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Subject:Marketing-slime in user doc From:HOLLAND -at- IPFWCVAX -dot- BITNET Date:Mon, 17 Jan 1994 18:35:16 EST
In a recent response, Dave Venzke noted that he has "no problem including
[marketing info] in user documentation, especially if it's all in a separate
introductory chapter that the end-user can choose to skip over if s/he
chooses." Ouch: If the introduction to a document proves skippable, the
3% of users who actually RTFM are, IMHO, likely to conclude that the rest is,
too. An analogy (and, yes, my logic prof taught me not to argue by analogy):
A set of instructions which begins with the admonition that the reader review
all 276 steps before beginning Step 1 is likely to induce errors, since
readers will already have concluded that it's okay to play fast and loose with
the instructions. If they skip Step 1: Read the next 72 pages before you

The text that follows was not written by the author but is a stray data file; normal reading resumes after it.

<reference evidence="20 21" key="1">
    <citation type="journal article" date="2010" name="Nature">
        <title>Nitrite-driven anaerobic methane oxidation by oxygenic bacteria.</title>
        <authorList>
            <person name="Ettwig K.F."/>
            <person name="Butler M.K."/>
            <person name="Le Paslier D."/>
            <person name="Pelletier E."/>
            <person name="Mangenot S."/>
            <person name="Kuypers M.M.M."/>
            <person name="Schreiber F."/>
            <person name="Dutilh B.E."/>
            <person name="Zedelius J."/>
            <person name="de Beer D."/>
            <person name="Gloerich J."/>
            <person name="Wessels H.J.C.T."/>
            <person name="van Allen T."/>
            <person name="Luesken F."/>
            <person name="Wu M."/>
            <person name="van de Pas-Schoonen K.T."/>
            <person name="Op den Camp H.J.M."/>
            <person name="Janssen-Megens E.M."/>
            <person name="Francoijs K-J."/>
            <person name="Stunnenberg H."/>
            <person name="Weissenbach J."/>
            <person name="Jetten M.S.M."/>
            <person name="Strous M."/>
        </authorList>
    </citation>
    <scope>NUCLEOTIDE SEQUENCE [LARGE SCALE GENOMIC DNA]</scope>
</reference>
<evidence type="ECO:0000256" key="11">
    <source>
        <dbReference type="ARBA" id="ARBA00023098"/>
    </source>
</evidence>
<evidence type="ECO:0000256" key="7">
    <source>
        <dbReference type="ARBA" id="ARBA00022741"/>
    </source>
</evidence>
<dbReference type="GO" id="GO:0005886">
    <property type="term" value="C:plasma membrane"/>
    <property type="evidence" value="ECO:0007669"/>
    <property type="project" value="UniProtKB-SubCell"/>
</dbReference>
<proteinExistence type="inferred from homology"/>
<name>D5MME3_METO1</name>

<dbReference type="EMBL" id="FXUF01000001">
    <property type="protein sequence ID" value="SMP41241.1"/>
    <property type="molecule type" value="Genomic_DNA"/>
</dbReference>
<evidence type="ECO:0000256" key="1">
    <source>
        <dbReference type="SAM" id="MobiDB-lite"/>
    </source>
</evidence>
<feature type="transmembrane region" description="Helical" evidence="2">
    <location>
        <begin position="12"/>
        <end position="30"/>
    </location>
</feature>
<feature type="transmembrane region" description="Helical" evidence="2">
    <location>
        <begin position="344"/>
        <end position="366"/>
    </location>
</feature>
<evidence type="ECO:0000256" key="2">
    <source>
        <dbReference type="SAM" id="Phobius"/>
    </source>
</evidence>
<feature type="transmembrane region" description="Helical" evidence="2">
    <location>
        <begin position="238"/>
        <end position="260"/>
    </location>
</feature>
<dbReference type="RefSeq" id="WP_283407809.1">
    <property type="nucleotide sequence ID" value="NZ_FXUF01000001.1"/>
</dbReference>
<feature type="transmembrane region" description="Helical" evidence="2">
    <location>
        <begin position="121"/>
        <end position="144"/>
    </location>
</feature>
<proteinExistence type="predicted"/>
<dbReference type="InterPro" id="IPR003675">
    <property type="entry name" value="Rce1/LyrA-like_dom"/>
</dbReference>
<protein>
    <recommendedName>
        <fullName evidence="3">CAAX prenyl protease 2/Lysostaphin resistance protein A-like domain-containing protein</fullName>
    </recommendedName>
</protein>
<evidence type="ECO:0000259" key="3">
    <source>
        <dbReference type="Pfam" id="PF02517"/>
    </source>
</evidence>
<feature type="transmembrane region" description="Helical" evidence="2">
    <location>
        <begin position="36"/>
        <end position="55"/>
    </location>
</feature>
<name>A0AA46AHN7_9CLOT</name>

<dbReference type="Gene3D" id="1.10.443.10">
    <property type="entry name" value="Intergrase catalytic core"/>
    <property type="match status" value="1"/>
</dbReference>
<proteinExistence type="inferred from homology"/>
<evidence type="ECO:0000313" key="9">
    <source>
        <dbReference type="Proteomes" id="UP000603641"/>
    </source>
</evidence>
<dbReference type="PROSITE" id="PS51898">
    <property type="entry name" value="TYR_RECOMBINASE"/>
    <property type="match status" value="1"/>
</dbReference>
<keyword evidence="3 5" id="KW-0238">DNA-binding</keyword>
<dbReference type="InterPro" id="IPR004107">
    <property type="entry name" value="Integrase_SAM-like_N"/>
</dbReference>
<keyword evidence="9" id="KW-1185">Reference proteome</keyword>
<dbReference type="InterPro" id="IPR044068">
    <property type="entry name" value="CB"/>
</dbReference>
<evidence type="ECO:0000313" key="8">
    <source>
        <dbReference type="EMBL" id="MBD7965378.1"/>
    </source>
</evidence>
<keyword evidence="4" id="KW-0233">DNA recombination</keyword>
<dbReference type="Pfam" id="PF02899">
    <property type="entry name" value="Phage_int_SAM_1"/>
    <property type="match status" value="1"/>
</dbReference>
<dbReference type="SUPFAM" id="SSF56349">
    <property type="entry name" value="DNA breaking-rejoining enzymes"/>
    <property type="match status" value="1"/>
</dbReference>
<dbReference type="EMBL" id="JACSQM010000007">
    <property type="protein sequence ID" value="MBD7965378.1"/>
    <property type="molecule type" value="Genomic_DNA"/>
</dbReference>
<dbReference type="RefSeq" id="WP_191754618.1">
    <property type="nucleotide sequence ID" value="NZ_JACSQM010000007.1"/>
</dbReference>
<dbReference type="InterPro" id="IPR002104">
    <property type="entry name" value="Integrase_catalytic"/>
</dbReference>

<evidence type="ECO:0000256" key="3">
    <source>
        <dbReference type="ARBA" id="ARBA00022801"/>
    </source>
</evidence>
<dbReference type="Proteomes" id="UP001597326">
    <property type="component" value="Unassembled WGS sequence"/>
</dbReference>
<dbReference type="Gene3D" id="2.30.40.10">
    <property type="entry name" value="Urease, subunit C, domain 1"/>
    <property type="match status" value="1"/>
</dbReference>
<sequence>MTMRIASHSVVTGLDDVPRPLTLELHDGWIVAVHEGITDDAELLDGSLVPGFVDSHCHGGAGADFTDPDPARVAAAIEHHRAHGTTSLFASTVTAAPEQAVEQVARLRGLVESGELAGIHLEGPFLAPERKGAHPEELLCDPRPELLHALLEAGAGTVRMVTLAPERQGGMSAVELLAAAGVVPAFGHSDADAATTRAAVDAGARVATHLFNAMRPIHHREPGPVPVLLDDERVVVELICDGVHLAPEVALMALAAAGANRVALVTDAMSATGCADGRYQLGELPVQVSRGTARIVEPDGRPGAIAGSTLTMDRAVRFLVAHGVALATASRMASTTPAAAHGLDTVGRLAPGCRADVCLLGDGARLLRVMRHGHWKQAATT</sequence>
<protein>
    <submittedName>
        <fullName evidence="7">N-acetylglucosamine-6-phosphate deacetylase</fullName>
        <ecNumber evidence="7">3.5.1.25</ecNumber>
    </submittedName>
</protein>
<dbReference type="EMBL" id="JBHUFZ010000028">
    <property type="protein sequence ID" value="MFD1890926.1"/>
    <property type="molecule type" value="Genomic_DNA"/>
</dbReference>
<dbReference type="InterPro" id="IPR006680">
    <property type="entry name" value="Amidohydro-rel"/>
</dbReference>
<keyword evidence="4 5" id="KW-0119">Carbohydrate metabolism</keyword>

start--they'll skip other unpleasantnesses, too.
The journalist in me also argues against an introductory chapter devoted to
information of questionable usefulness to readers: The "lead" to a manual
ought to contain its central who-what-when-where-why thingies; it ought to
be a grabber so powerful that readers'll _want_ to read the rest of the thing
in hopes it'll be equally interesting/useful.
Yes, sophisticated would-be buyers often examine the documentation before
making a purchasing decision. But an increasing number of these people also
have the sophistication to see when they're being hyped.
holland -at- cvax -dot- ipfw -dot- indiana -dot- edu